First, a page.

In this beginners guide to mediation, we’ll take a look at:
- What meditation is
- The benefits of meditation
- Tips for getting started
- Things that I wish I new before I started
- Some meditations that helped me get started
Now is as good of time as any to get started with meditation. You don’t need anything but a little time and patience… and well, to show up for yourself from time to time.
Mindfulness is a term that is used A LOT these days. It can sometimes can get a bit complicated or overwhelming. Society is fast paced, we are all jumping from one thing to the next, the progressions in technology and social media, instant buy and delivery, 101 norms to adhere to, happiness and success to chase…. So much that we rarely stop and live in the present moment.
This is something I certainly suffered with (and still do!) and continue to live in the past, replaying things I regret or dislike or didn’t do or playing the victim… or chasing things I wanted or could have or criticising myself for what I could be.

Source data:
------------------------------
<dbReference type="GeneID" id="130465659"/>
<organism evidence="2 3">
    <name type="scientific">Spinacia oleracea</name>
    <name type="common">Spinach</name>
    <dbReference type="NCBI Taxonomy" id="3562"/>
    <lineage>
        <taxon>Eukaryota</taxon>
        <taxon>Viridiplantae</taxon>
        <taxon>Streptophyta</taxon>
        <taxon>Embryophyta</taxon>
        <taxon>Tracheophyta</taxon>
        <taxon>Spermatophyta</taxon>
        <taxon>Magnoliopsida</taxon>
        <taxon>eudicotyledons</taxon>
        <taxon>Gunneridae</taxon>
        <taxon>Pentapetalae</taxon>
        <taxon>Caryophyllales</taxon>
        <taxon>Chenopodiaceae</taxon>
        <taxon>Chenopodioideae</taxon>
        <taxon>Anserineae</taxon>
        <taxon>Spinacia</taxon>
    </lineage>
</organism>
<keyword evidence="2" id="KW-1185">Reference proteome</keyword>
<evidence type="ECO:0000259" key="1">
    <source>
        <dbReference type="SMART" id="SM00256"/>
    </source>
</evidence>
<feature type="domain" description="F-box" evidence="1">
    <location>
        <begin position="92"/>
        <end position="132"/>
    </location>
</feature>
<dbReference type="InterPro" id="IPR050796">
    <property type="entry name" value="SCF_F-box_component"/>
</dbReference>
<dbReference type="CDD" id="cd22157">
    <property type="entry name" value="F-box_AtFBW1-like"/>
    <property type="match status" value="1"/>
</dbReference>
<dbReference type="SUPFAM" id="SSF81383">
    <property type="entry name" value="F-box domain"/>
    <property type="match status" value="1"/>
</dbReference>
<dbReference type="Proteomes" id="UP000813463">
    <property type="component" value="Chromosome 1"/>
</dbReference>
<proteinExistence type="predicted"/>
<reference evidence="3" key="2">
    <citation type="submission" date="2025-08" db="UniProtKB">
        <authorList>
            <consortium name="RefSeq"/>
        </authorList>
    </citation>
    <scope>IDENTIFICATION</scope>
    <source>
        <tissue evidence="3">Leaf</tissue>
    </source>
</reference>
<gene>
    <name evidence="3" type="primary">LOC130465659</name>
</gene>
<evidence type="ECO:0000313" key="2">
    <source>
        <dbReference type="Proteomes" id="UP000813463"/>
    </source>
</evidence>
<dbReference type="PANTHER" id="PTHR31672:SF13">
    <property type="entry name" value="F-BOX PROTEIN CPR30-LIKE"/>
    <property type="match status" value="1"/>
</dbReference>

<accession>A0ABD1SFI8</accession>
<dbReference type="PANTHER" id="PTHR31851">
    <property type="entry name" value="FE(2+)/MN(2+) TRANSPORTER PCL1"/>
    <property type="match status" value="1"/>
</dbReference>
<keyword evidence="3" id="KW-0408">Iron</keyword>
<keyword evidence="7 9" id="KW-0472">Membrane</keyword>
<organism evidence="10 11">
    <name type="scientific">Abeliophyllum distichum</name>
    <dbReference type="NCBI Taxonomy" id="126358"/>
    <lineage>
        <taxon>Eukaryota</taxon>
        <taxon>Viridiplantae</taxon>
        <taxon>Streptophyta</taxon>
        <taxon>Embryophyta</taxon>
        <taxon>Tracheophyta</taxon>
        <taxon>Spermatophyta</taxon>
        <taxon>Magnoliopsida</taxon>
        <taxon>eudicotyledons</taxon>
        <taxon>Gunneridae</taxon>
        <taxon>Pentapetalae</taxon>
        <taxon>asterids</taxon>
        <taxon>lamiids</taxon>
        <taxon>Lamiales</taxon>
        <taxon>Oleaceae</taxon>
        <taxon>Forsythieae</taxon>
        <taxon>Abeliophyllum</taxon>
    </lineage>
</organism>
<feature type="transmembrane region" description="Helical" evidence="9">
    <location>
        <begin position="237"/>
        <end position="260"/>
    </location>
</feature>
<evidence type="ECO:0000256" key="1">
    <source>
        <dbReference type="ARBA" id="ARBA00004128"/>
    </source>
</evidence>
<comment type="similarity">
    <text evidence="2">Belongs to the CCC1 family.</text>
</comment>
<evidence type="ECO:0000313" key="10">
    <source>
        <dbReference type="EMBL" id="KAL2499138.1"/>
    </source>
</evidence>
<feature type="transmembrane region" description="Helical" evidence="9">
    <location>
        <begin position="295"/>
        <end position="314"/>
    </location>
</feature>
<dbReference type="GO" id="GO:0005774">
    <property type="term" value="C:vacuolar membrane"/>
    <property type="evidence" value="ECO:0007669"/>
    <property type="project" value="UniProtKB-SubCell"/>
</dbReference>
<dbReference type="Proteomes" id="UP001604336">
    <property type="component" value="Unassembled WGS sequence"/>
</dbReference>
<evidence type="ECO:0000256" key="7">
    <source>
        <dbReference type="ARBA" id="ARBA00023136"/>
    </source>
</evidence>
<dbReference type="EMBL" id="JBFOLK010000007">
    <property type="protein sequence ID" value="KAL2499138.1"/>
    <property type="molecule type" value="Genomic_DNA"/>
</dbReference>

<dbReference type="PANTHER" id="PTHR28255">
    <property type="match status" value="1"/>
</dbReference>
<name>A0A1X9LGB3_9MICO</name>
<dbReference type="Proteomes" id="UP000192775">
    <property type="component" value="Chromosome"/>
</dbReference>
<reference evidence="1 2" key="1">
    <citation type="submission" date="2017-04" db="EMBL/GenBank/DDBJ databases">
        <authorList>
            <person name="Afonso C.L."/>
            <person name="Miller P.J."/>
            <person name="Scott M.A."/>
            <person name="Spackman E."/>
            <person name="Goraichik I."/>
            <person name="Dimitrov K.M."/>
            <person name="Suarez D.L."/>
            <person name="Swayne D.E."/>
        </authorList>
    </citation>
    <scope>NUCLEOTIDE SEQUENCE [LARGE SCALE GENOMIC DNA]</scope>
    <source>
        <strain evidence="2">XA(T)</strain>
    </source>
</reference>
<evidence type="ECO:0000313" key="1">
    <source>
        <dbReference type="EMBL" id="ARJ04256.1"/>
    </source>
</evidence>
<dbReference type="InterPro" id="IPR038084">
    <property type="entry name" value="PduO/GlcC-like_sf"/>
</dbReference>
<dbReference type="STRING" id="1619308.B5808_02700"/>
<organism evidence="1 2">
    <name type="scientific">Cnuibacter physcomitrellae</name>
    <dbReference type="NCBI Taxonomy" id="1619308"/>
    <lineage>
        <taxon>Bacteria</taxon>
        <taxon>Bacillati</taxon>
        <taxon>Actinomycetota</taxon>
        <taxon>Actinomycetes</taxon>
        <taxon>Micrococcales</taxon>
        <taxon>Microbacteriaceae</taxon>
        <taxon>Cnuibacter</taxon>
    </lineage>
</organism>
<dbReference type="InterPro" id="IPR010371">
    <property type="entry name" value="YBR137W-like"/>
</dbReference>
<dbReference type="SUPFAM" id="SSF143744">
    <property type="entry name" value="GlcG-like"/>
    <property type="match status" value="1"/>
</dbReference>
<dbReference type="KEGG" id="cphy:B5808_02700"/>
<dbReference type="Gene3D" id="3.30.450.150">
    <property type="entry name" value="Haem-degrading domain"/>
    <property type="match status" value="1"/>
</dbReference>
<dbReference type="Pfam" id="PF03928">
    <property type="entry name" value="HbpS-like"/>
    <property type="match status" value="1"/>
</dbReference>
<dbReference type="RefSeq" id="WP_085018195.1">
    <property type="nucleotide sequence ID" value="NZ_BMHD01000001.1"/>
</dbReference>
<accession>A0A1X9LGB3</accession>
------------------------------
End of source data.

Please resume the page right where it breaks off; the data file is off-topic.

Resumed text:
There comes a point where, enough is enough.
That’s where mindfulness and meditation can really help us. Such a simple and accessible tool, yet not used enough. Unfortunately, I think this is sometimes due to either; a lack of understanding, a stigma attached to meditation, scared to go within or not making yourself a priority. It’s not easy being an beginner at something and stepping into the unknown. But, it’s where growth occurs.